A 3-week-old infant was knowingly placed into a foster home with a sexually aggressive teenage boy who raped her, according to a lawsuit filed last week in Marion County, Florida.
The lawsuit charges that Kids Central, which manages child welfare in the Ocala region, and The Centers, which provides case management services, knew that the 14-year-old boy had previously sexually assaulted other young children but placed the newborn in the home anyway, USA Today reports.
Video cameras set up by the foster parents to monitor the boy captured him sexually abusing the baby girl for more than 20 minutes in March 2019.
The boy was charged and prosecuted as a juvenile, but his sentence is not part of the public record.
“This tragedy never should have happened,” said Stacie Schmerling, an attorney with Justice for Kids in Fort Lauderdale, the organization that filed the lawsuit. “The family never should have been licensed to care for these vulnerable, non-verbal children.”
According to the lawsuit, the now-16-year-old boy had been with the family, identified as “the Kleins,” since he was a baby. They fostered the boy and his older sister, adopting both in 2011, USA Today said.
The boy molested a 5-year-old girl in 2013, when he was 9, the lawsuit says. Three years after that, while sharing a room with a younger adopted brother, the younger child began making comments “about his ‘butt’ and things (the older boy) would do, indicating the possibility that (the boy) was sexually abusing the younger child or minimally being sexually inappropriate,” according to the lawsuit.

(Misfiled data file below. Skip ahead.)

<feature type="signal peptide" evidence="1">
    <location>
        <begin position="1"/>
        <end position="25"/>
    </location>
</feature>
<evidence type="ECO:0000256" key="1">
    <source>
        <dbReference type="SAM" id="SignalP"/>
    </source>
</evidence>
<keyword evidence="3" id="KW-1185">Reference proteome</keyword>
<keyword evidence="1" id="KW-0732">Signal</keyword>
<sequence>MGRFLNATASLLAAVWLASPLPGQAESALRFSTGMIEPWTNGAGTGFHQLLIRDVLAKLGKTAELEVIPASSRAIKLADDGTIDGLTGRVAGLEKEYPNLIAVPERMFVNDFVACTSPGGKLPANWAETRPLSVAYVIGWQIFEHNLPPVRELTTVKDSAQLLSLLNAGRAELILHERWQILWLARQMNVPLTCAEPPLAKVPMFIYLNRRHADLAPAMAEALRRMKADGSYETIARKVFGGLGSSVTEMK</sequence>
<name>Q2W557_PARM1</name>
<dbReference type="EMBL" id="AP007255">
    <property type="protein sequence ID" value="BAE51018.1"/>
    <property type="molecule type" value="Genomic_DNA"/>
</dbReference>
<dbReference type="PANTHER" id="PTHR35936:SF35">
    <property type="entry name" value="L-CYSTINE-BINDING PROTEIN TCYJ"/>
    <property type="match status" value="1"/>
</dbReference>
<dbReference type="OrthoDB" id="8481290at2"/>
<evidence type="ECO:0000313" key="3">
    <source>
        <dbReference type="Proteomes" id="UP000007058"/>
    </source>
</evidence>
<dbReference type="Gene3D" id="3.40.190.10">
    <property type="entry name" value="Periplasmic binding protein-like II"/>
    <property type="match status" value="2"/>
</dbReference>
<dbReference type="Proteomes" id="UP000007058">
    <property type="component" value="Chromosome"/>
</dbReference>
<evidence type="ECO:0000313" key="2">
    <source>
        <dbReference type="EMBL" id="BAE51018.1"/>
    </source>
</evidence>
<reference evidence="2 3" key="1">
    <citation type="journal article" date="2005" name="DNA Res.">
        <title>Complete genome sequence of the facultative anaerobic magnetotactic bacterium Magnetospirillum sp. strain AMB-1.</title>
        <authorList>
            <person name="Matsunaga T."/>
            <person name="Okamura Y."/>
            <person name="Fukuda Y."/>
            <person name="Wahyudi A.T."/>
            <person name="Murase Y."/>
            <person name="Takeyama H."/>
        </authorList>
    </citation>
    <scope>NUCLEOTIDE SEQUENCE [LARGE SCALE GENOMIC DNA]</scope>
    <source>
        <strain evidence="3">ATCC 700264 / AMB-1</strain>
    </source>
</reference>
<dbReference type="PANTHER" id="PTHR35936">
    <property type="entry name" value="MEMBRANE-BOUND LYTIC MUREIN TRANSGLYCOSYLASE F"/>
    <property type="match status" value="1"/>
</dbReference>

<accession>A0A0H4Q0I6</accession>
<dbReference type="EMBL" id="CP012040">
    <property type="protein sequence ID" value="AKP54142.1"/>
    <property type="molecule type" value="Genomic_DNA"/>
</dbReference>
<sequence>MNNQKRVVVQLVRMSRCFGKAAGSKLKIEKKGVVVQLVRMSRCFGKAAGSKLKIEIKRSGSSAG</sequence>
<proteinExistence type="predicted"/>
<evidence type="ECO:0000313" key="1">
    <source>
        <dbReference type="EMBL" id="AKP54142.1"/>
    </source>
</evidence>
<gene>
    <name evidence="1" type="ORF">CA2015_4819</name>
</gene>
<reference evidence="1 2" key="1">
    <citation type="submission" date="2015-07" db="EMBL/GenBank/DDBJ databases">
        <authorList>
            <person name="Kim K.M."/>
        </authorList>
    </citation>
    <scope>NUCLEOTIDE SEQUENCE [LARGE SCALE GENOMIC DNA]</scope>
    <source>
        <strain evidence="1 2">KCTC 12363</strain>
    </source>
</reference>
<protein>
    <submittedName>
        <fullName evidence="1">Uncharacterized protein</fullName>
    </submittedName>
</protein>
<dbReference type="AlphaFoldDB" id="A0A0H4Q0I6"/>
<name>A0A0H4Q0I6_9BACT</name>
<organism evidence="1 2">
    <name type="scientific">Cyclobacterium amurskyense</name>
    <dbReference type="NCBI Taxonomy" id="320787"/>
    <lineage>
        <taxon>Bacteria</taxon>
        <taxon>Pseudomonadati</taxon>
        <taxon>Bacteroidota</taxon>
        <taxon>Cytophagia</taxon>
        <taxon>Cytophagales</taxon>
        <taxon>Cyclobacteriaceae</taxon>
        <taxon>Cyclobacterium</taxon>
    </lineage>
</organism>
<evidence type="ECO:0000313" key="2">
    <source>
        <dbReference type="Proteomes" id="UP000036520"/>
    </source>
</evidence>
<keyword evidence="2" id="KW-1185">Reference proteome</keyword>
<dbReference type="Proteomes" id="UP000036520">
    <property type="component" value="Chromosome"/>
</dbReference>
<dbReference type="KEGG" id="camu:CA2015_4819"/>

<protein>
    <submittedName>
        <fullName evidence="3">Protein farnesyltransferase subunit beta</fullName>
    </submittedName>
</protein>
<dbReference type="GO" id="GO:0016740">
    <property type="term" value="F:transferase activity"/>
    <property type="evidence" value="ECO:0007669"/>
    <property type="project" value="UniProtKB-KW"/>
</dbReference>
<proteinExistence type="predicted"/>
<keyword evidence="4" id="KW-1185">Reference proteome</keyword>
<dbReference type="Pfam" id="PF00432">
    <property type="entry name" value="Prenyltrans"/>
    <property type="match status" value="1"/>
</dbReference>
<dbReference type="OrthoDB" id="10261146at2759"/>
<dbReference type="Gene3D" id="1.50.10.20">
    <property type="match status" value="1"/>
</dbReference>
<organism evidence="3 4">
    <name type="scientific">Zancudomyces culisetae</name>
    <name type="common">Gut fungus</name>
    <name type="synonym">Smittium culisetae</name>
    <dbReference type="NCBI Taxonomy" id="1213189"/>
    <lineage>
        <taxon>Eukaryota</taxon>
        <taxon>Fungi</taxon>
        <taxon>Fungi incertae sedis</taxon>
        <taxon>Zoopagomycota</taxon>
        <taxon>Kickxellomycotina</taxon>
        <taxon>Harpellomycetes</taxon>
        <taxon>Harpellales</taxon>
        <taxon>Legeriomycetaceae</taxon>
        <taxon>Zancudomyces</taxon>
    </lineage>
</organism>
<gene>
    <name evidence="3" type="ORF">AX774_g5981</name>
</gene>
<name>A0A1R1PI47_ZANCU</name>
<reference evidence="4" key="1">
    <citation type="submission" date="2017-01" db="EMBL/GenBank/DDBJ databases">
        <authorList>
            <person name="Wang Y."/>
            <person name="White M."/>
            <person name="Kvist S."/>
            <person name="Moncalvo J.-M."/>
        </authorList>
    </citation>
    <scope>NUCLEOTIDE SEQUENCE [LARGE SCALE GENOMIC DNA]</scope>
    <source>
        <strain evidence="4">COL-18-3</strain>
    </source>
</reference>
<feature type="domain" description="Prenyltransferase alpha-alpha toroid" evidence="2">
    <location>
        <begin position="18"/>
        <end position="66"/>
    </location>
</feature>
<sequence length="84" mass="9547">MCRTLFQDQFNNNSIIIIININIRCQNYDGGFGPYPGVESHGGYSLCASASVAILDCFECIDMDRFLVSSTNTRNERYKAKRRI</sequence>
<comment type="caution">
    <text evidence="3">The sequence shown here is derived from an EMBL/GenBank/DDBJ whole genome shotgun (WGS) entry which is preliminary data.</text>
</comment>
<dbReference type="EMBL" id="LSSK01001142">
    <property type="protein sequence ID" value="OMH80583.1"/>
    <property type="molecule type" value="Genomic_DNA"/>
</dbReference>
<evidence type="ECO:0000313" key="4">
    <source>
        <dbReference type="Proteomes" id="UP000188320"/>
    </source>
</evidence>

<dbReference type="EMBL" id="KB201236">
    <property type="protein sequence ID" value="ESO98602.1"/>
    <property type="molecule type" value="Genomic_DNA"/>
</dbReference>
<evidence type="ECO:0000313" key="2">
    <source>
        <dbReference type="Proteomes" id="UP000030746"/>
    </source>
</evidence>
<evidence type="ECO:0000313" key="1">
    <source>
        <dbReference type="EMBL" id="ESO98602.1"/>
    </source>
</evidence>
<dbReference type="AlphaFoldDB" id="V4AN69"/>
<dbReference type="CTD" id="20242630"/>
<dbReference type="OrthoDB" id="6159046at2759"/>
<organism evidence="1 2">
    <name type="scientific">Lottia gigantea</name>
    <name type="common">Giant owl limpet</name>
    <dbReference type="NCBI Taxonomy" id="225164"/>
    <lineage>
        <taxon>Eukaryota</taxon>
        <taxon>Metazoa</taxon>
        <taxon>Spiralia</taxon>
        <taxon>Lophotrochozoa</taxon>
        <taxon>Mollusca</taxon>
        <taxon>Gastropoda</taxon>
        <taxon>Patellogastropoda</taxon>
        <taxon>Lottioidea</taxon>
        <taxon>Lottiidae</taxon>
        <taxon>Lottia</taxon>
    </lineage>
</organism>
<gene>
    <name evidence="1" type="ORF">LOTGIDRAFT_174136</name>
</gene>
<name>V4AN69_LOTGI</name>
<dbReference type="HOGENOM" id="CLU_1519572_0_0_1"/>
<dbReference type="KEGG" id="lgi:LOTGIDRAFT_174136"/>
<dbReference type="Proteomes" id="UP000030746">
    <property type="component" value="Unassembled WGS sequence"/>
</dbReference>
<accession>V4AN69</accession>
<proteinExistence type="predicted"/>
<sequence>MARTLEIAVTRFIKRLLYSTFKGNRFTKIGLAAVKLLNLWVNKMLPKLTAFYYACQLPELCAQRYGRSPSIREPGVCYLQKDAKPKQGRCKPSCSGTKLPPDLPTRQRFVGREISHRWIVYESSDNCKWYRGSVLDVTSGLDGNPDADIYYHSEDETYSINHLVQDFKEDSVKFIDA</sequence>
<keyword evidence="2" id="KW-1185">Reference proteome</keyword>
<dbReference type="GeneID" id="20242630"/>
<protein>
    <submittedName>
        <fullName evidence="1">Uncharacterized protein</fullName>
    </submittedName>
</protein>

The suit claimed that Kids Central did not get psychosexual evaluations for the boy, and both agencies kept sending young, vulnerable children to the Kleins’ home.
In addition to sexual issues, the boy hoarded food, stole, lied, stayed up all night watching television, and visited pornographic websites while the family slept. He was diagnosed with several disorders, the lawsuit says, and, by 2018, had a history of running away and destroying property.
The family felt the boy “could not be trusted, violated the rules often, had problems with respecting boundaries and could not be left unsupervised in the house,” the lawsuits says, leading to the installation of video cameras.
USA Today launched an investigative series on Friday focusing on problems in Florida’s child welfare system.
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[Featured image: Pixabay]